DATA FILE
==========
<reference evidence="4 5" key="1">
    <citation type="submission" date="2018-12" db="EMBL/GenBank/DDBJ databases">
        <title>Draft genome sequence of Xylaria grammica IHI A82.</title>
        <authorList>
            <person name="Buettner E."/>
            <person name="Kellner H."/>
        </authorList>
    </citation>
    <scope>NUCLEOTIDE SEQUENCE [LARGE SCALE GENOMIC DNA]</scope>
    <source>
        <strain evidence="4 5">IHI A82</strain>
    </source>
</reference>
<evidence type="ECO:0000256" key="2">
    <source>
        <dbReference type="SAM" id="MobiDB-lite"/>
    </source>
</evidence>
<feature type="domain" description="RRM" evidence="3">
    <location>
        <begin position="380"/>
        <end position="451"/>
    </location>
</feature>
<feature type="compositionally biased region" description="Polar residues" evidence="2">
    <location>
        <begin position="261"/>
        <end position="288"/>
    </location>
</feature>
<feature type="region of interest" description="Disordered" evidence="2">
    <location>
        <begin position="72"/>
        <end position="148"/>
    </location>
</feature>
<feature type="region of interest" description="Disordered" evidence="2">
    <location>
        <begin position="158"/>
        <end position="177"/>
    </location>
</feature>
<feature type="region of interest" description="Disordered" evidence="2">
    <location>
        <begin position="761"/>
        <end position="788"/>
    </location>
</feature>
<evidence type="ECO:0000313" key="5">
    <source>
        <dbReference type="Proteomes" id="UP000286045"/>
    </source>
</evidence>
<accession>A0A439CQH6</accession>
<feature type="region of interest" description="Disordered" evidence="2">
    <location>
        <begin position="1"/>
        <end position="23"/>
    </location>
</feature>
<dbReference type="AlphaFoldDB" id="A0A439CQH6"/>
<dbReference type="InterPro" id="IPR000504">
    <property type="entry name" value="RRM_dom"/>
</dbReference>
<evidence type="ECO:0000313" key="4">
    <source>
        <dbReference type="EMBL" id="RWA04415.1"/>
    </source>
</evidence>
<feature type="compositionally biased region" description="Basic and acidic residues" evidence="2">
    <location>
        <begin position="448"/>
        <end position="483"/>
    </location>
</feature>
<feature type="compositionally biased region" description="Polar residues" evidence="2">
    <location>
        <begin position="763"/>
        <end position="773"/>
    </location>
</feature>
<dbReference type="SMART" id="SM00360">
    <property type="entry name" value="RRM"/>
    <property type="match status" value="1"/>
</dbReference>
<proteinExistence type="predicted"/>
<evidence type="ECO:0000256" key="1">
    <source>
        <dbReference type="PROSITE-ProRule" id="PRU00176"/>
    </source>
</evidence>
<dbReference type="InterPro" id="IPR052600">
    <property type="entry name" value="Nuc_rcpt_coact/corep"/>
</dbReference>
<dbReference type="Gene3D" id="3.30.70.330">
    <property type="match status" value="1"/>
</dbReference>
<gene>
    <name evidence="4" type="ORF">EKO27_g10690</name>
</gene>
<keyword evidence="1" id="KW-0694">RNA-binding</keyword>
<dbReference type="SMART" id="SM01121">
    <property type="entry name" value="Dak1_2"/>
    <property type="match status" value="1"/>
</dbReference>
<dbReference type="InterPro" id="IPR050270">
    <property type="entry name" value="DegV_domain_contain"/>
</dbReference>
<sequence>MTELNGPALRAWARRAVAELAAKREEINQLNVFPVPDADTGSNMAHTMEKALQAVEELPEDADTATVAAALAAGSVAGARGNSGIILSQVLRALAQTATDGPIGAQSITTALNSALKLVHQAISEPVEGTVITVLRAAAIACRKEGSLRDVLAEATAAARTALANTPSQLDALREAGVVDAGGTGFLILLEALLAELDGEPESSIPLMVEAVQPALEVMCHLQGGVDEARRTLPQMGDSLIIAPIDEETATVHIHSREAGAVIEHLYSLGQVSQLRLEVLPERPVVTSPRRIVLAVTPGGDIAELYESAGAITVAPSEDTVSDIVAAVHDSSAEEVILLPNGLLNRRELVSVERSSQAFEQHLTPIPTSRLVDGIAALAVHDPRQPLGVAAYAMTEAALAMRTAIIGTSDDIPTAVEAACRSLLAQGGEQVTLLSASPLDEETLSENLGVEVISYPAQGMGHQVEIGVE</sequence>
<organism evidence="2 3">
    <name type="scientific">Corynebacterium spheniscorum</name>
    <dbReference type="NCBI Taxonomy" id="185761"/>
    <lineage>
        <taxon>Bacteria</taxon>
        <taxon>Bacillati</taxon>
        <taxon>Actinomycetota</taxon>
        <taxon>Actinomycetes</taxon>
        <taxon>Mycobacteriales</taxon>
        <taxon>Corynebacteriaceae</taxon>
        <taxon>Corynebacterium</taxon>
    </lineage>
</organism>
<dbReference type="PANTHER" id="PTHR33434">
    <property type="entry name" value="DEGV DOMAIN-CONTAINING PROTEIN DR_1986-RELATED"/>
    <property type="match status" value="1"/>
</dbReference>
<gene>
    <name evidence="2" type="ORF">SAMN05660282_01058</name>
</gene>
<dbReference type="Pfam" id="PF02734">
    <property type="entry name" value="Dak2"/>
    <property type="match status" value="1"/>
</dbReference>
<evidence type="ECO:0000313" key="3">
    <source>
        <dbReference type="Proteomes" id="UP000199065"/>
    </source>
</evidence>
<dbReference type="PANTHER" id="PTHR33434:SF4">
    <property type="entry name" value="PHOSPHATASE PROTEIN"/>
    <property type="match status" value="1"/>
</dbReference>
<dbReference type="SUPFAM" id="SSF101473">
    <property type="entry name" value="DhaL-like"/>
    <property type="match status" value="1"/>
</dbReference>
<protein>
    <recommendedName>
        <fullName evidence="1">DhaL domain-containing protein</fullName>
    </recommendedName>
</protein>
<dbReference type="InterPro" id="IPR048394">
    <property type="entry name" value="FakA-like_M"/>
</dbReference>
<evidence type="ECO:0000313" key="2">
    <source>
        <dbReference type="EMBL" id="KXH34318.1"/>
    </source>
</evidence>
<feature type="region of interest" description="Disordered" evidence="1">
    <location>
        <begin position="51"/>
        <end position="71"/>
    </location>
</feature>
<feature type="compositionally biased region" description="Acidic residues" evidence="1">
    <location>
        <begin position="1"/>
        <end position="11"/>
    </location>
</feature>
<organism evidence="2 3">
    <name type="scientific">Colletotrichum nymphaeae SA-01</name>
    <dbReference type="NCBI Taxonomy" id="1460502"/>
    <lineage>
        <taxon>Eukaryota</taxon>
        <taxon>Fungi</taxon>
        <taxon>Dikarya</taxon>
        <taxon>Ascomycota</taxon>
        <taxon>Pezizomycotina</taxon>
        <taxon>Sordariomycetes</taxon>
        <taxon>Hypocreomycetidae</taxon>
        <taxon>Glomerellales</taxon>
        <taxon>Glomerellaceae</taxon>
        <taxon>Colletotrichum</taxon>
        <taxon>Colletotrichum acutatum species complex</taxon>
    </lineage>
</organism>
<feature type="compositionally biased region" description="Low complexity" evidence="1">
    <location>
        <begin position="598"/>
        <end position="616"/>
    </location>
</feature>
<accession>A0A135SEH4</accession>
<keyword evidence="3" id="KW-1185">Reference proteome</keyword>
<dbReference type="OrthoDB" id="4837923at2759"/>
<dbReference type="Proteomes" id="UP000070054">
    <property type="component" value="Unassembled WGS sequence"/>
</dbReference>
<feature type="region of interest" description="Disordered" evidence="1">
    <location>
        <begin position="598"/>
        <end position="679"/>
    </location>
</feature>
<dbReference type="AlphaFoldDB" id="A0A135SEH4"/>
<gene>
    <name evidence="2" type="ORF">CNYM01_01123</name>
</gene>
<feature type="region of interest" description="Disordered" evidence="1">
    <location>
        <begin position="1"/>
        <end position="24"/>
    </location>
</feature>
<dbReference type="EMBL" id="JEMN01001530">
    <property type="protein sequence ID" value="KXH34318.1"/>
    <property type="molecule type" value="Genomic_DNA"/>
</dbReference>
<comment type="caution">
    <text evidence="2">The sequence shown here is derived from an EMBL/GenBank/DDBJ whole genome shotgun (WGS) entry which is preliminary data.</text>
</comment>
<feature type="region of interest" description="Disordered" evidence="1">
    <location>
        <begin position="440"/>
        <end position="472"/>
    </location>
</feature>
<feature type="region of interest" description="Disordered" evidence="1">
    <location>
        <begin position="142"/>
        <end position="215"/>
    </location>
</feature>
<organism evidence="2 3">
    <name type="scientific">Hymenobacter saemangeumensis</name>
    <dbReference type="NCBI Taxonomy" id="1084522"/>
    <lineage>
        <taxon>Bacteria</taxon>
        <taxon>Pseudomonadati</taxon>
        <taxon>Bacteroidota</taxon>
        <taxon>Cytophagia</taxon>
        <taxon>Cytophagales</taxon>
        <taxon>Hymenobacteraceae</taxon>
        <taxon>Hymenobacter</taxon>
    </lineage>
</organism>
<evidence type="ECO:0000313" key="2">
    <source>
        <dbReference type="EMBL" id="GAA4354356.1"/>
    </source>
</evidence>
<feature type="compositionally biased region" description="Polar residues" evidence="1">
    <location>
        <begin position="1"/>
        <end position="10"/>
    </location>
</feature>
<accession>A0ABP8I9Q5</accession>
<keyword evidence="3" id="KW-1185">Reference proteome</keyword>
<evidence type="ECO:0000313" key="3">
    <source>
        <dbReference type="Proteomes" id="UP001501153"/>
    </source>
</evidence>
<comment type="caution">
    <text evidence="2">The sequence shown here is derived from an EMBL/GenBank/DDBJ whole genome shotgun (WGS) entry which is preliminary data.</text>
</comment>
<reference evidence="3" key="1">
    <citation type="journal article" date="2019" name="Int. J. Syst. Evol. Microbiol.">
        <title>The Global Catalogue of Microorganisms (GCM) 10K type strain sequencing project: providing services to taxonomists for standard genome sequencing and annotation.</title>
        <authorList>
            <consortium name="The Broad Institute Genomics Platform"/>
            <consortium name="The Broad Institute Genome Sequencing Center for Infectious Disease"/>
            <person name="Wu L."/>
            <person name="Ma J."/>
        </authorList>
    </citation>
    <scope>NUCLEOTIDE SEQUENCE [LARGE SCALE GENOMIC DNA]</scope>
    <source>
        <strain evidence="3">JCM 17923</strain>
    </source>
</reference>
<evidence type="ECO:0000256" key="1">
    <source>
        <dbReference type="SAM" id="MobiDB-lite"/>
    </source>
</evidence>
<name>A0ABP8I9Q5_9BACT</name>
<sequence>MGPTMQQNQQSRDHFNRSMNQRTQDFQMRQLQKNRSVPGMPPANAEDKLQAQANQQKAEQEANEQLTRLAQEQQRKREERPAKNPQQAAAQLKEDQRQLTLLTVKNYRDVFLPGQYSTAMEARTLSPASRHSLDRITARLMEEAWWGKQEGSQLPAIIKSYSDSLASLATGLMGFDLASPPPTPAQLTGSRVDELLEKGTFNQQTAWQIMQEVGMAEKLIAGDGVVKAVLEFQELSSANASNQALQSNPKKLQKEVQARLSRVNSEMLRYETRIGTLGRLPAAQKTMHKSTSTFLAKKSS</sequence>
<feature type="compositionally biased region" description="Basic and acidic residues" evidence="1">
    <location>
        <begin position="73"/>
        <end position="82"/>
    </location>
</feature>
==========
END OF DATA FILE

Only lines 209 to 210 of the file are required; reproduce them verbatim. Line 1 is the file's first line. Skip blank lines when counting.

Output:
    <name evidence="2" type="ORF">CNYM01_01123</name>
</gene>